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Injury in pregnant women ups cerebral palsy risk in offspring



The offspring of mothers who sustain unintentional injuries during pregnancy appear to have a modest 33% increased risk of developing cerebral palsy (CP) – higher when injuries are more severe, multiple, or lead to delivery soon afterward, a Canadian birth cohort study found.

Such children may benefit from long-term monitoring for neurodevelpmental issues, wrote a group led by Asma Ahmed, MD, PhD, MPH, a pediatric epidemiologist at the Hospital for Sick Children Research Institute in Toronto in JAMA Pediatrics.

“We need to provide better support for babies whose mothers have been injured in pregnancy, especially after severe injuries,” Dr. Ahmed said in a press release. “As well, these findings suggest the need for early monitoring of babies’ development, regular check-ups, and longer-term neurodevelopmental assessments.” Future studies should directly measure injury severity and its possible link to CP.

Current guidelines, however, focus on monitoring fetal condition immediately after injury with little attention to its long-term effects.

In their findings from the population-based linkage study of 2,110,177 children born in Ontario’s public health system during 2002-2017 and followed to 2018 with a median follow-up of 8 years:

  • A total of 81,281 fetuses were exposed in utero to unintentional maternal injury.
  • Overall, 0.3% children were diagnosed with CP, and the mean CP incidence rates were 4.36 per 10,000 child-years for the exposed versus 2.93 for the unexposed.
  • In those exposed, the hazard ratio was 1.33 (95% confidence interval, 1.18-1.50) after adjusting for maternal sociodemographic and clinical characteristics.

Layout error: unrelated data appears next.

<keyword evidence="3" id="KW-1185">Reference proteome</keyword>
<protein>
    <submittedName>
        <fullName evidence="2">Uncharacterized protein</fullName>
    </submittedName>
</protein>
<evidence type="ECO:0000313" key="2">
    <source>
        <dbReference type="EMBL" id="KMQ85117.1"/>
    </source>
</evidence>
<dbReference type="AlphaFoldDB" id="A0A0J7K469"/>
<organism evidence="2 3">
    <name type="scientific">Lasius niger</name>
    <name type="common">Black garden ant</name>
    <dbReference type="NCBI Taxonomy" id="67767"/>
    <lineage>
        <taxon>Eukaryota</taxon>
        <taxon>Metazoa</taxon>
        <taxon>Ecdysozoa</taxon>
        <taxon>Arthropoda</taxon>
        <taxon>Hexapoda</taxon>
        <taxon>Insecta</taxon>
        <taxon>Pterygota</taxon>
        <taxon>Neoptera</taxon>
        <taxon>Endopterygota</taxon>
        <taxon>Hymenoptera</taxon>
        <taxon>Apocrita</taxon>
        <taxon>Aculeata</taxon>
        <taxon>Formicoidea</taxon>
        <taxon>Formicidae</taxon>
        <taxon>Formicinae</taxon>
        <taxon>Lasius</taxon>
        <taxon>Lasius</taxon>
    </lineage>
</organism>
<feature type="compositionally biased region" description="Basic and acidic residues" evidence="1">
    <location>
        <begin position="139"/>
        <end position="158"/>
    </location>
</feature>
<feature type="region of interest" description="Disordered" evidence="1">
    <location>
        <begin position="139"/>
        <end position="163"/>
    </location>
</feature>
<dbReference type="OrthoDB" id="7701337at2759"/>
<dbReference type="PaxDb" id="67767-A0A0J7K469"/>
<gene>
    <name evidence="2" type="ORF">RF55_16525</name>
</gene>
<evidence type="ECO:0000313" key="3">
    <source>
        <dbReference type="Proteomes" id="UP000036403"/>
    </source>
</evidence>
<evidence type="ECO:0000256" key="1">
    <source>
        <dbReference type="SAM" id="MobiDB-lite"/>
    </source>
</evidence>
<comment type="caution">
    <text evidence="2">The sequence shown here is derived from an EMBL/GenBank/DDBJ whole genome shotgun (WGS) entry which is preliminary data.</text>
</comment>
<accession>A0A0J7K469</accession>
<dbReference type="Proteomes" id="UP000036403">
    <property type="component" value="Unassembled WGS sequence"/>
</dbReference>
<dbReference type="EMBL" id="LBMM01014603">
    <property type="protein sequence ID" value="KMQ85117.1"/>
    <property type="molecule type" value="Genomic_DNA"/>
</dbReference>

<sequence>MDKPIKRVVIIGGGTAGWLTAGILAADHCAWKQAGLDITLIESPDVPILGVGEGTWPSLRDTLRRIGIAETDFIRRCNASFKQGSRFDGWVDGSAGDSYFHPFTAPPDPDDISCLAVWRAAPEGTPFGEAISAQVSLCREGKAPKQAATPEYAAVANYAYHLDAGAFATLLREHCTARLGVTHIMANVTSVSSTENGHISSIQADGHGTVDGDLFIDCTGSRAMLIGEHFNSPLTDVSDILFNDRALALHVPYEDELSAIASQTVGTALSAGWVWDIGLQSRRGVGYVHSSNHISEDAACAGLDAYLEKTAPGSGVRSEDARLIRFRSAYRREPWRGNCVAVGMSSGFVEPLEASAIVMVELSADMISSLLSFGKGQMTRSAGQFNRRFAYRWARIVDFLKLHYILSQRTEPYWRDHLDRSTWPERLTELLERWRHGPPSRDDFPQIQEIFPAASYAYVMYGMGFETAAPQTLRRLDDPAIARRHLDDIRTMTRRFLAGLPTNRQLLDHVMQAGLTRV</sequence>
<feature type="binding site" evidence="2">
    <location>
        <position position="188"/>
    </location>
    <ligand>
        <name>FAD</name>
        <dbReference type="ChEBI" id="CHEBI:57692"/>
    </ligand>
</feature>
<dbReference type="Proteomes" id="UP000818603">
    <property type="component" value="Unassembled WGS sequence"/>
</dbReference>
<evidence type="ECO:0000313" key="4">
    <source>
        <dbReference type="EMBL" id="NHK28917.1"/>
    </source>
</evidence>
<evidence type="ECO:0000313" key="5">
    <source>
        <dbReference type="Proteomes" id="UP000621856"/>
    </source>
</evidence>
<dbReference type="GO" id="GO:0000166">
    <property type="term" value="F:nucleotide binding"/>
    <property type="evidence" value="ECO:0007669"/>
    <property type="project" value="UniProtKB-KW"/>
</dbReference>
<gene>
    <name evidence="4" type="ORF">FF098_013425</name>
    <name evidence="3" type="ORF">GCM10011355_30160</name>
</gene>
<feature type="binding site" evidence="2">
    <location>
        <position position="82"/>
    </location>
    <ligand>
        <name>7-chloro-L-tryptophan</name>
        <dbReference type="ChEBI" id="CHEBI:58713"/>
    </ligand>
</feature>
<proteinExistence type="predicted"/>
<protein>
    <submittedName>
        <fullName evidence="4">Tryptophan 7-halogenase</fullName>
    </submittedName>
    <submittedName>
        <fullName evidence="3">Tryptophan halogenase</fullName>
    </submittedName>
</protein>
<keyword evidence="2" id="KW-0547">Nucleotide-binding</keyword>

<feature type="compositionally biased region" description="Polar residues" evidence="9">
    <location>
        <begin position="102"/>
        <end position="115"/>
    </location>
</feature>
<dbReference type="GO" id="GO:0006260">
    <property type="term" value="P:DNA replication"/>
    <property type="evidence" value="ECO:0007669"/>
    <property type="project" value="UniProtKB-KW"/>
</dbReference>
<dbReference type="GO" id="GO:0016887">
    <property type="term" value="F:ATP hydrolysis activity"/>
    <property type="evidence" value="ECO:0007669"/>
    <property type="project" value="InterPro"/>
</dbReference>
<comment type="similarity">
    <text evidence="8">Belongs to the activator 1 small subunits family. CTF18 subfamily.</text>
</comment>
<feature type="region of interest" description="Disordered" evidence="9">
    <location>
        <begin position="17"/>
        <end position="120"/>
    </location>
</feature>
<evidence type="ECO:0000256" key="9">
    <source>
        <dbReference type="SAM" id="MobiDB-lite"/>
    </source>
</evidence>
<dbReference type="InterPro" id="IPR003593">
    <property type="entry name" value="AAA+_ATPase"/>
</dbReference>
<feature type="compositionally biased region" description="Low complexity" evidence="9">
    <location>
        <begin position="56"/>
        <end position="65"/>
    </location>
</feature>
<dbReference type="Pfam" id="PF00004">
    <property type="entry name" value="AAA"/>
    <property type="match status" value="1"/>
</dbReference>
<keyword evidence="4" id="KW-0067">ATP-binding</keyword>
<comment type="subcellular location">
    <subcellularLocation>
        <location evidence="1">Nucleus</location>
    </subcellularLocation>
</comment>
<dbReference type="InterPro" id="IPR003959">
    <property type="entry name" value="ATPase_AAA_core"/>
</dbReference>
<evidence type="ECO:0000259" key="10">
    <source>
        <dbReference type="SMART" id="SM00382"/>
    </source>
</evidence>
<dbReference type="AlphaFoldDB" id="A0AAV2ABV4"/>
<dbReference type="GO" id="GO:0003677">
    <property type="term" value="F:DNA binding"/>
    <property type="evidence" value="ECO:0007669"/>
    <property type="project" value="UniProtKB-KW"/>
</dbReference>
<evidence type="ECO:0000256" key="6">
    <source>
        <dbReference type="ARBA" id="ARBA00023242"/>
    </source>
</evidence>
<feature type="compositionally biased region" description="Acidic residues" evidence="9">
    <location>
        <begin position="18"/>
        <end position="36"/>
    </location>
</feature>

• Injuries resulting in hospitalization or delivery within 1 week were linked to higher adjusted hazard ratios of 2.18 (95% CI, 1.29-3.68) and 3.40 (95% CI, 1.93-6.00), respectively.
  • Injuries most frequently resulted from transportation mishaps, falls, and being struck by a person or object. They were most commonly associated with age younger than 20 years, substance use disorder, residence in rural and under-resourced areas, and lower socioeconomic status.

The authors noted that complications after maternal injuries – which affect 6%-8% of pregnant women – include uterine rupture, preterm delivery, and placental abruption and are linked to fetal complications such as asphyxia. The association with an offspring’s neurodevelopment has been rarely investigated. One U.K. population study, however, suggested a link between vehicular crashes and higher CP risk in preterm infants.

A related editorial on the study noted that while CP affects about two to four children per 1,000 live births each year in high-income countries, the etiological causes of most cases remain unknown. “This large population-based cohort study ... should inspire more research into preventing and mitigating factors for maternal injuries and offspring CP development,” wrote Zeyan Liew, PhD, MPH, and Haoran Zhuo, MPH, of Yale University School of Public Health in New Haven, Conn.

This study was supported by Santé-Québec and ICES, a research institute funded by the Ontario Ministry of Health and the Ministry of Long-Term Care.

Dr. Ahmed and coauthor Seungmi Yang, PhD, reported research funding from Santé-Québec during the conduct of the study.

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